Bottom Line: However, results are usually not available for 3-4 days or more.Furthermore, we detected two chromosome X monosomy mosaic cases in which the mosaism rates estimated by array-MLPA were basically consistent with the results from karyotyping.Our study demonstrates the successful application and strong potential of array-MLPA in clinical diagnosis and prenatal testing for rapid and sensitive chromosomal aneuploidy screening.

View Article: PubMed Central - HTML - PubMed

Affiliation: Institute of Medical Genetics, Children's Hospital of Shanghai, Shanghai Jiao Tong University, Shanghai, P.R. China.

ABSTRACT

Background: Chromosome abnormalities, especially trisomy of chromosome 21, 13, or 18 as well as sex chromosome aneuploidy, are a well-established cause of pregnancy loss. Cultured cell karyotype analysis and FISH have been considered reliable detectors of fetal abnormality. However, results are usually not available for 3-4 days or more. Multiplex ligation-dependent probe amplification (MLPA) has emerged as an alternative rapid technique for detection of chromosome aneuploidies. However, conventional MLPA does not allow for relative quantification of more than 50 different target sequences in one reaction and does not detect mosaic trisomy. A multiplexed MLPA with more sensitive detection would be useful for fetal genetic screening.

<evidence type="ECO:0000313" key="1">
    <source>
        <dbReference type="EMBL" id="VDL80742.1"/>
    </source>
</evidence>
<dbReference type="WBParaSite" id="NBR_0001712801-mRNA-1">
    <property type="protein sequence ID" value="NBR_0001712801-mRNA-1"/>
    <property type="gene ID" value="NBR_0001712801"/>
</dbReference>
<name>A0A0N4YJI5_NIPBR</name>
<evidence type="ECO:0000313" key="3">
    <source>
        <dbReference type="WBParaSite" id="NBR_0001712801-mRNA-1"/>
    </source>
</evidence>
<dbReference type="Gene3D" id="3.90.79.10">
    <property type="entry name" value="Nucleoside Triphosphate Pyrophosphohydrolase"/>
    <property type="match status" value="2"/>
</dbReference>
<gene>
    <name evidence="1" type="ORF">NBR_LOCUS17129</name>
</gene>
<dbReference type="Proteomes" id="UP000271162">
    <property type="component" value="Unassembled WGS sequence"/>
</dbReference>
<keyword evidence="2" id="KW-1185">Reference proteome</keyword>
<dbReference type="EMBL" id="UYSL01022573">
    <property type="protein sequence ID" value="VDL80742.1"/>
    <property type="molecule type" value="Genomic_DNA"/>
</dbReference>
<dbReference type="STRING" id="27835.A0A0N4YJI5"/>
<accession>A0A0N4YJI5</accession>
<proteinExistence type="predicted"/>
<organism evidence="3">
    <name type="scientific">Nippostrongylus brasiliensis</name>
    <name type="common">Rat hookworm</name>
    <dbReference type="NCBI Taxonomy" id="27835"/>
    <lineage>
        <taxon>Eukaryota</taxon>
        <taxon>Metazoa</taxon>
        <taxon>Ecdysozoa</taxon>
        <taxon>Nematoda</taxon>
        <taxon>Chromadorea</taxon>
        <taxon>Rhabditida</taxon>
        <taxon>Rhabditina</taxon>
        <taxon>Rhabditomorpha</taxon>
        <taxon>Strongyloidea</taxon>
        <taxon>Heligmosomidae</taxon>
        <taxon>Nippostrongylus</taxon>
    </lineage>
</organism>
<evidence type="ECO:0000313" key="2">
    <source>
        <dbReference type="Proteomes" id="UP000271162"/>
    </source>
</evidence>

Methods: We developed a method of array-based MLPA to rapidly screen for common aneuploidies. We designed 116 universal tag-probes covering chromosomes 13, 18, 21, X, and Y, and 8 control autosomal genes. We performed MLPA and hybridized the products on a 4-well flow-through microarray system. We determined chromosome copy numbers by analyzing the relative signals of the chromosome-specific probes.

Results: In a blind study of 161 peripheral blood and 12 amniotic fluid samples previously karyotyped, 169 of 173 (97.7%) including all the amniotic fluid samples were correctly identified by array-MLPA. Furthermore, we detected two chromosome X monosomy mosaic cases in which the mosaism rates estimated by array-MLPA were basically consistent with the results from karyotyping. Additionally, we identified five Y chromosome abnormalities in which G-banding could not distinguish their origins for four of the five cases.

Conclusions: Our study demonstrates the successful application and strong potential of array-MLPA in clinical diagnosis and prenatal testing for rapid and sensitive chromosomal aneuploidy screening. Furthermore, we have developed a simple and rapid procedure for screening copy numbers on chromosomes 13, 18, 21, X, and Y using array-MLPA.

Show MeSH
Related in: MedlinePlus